ALVORD—Hopewell Baptist Church, nestled a few curvy miles off Highway 287 in North Texas, is a modest church. It offers a nursery as needed, has one Sunday School class and fits all its announcements on a small corkboard outside a two-stall bathroom that the pastor and his wife clean themselves.
But for Hopewell Baptist, small would be a misnomer.
Hopewell Baptist operates on a big-vision mindset, taking decidedly large strides in supporting missions and ministry through the Cooperative Program—the collective giving arm of Southern Baptists. As a church, members of Hopewell have committed to pass 10 percent of their annual budget through the CP via the Southern Baptists of Texas and Southern Baptist conventions—all in an effort to extend their reach beyond their community to the far corners of the globe.
Pastor Timothy Pigg, a Florida native and master of divinity student at Southwestern Baptist Theological Seminary, says Hopewell members realized that on their own, they could not do much in the battle to win souls globally, yet they also knew they were not excepted from the Lord’s instructions in Matthew 28 to go into all the world proclaiming the good news of Jesus Christ. From where they sat in a small white church situated just up the hill from a cow pasture and an unmarked railroad crossing, it seemed their influence was somewhat limited.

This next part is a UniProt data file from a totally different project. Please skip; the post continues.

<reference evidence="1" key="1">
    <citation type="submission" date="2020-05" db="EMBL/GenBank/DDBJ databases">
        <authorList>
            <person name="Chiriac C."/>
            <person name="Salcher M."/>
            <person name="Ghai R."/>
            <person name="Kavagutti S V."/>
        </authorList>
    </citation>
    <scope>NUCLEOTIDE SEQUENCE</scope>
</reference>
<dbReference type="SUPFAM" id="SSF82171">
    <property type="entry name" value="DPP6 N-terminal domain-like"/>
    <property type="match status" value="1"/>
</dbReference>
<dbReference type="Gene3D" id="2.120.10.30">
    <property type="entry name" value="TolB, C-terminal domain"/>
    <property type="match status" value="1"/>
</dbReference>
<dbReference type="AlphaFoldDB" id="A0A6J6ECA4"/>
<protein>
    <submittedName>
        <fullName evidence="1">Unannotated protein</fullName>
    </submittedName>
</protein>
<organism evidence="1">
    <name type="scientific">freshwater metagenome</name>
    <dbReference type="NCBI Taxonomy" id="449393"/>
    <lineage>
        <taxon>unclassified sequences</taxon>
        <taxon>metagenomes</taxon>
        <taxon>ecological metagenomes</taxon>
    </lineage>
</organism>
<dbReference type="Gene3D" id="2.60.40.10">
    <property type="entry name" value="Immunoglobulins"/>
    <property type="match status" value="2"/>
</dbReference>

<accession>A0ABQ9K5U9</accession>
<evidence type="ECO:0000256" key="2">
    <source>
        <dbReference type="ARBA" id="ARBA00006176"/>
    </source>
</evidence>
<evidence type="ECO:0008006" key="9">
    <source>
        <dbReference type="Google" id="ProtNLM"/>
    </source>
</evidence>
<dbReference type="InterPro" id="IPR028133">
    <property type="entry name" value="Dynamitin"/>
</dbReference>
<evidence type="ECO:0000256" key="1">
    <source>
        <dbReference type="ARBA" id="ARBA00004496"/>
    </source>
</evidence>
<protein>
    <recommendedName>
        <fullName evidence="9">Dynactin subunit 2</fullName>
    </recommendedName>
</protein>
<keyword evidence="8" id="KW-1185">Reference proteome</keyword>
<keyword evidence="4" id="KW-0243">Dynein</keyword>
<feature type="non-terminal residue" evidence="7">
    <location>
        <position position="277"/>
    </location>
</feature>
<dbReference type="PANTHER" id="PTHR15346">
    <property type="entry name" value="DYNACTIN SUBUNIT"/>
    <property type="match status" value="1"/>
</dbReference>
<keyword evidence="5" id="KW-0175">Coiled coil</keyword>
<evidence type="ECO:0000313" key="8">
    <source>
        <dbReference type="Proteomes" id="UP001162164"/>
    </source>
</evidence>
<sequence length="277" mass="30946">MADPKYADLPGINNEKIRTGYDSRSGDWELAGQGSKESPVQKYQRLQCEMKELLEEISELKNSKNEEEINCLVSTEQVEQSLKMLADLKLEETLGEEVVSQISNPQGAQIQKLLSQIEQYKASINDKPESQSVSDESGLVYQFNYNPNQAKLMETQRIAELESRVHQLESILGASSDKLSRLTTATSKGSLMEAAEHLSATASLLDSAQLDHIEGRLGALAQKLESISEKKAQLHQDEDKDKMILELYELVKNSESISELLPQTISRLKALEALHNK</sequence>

“We do not have the financial resources to do what the church at Antioch did with Paul,” said Pigg, who grew up the son of an associate pastor now serving at First Baptist Church in Naples, Fla. “As a smaller church, we cannot financially support a full-time missionary, but we recognize our Great Commission obligation to make disciples of all nations. We were stuck in a quandary.”
The CP, however, has provided Hopewell a chance to make big waves for Christ, even from their rather remote and out-of-cellular-range location.